Re-siding your home? Participate in a Study!
PNNL has been funded by the U.S. Department of Energy to conduct
Air leaks and poor insulation are common in homes built before 1992—about 68 percent of existing residential buildings lack adequate air sealing and insulation. Poorly insulated walls in residential buildings waste an estimated quadrillion+ Btus per year of energy. Installing R-5 exterior continuous insulation at siding replacement could save more than 25 percent of that total and is considered a top-10 energy upgrade for retrofit investment. Unfortunately, the best solution for this energy and comfort issue requires disturbing exterior siding and trim. Since removing siding can be costly and disruptive for homeowners, there is a unique and underutilized opportunity to perform these energy upgrades during home re-siding projects.
More than one million homeowners replaced approximately 4 billion square feet of exterior siding in 2020. Yet less than 10 percent of these projects capitalized on the opportunity to add 1 inch or more of insulation. Occupants in these homes may be unaware of the improvement opportunities a re-siding project presents.
These energy upgrades may provide:
Illustrations by Michael Perkins | Pacific Northwest National Laboratory
A re-siding project presents the perfect opportunity to upgrade the windows, too.
Viable window upgrades depend on the condition of the current windows. During the initial stages of re-siding projects, windows may be in worse condition than the homeowner expected. As with adding air sealing and insulation upgrades, the perfect time to upgrade windows is during a re-siding project.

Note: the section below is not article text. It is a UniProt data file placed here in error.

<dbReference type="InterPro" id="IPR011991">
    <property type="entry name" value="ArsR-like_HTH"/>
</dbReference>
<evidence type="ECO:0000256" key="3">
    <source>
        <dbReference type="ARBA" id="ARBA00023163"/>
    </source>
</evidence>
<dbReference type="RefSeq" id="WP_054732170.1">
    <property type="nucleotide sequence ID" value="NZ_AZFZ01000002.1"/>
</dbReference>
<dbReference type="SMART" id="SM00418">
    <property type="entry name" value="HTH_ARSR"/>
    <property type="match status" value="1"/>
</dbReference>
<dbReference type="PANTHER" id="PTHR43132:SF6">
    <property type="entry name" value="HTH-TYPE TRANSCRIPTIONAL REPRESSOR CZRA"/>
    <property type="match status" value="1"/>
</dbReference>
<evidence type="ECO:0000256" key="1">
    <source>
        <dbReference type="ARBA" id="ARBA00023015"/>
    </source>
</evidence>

If the home's current windows are in poor condition, replacement is a much simpler process during re-siding than at any other time. Modern double or triple pane offerings from all major manufacturers offer exceptional energy performance that will contribute to lower energy bills and greater comfort. Reduce heat transfer and prevent summer overheating by choosing ENERGY STAR performance values indicated in the map image at right. For tips on finding and installing ENERGY STAR windows, see:
What makes it ENERGY STAR? and Buying and Installing the Right Product.
Window replacement is not the only option, however. If the home’s current windows are in good working order, an exterior storm window with low-e coating (installation example shown on the right) is a cost-effective energy upgrade. These windows can still provide opening options and offer improved thermal comfort and better sound control compared to older windows, at a fraction of the cost of new energy efficient windows.
Low-e storm windows are around $100 to $200 per window and capture a large portion of available energy savings, while new high-efficiency triple pane windows can be over a thousand dollars each, with professional installation. Modern low-e storm windows are attractive and easy for DIY installation.
Inclusion in this section does not indicate PNNL endorsement of a company or practice and is solely for the purpose of information.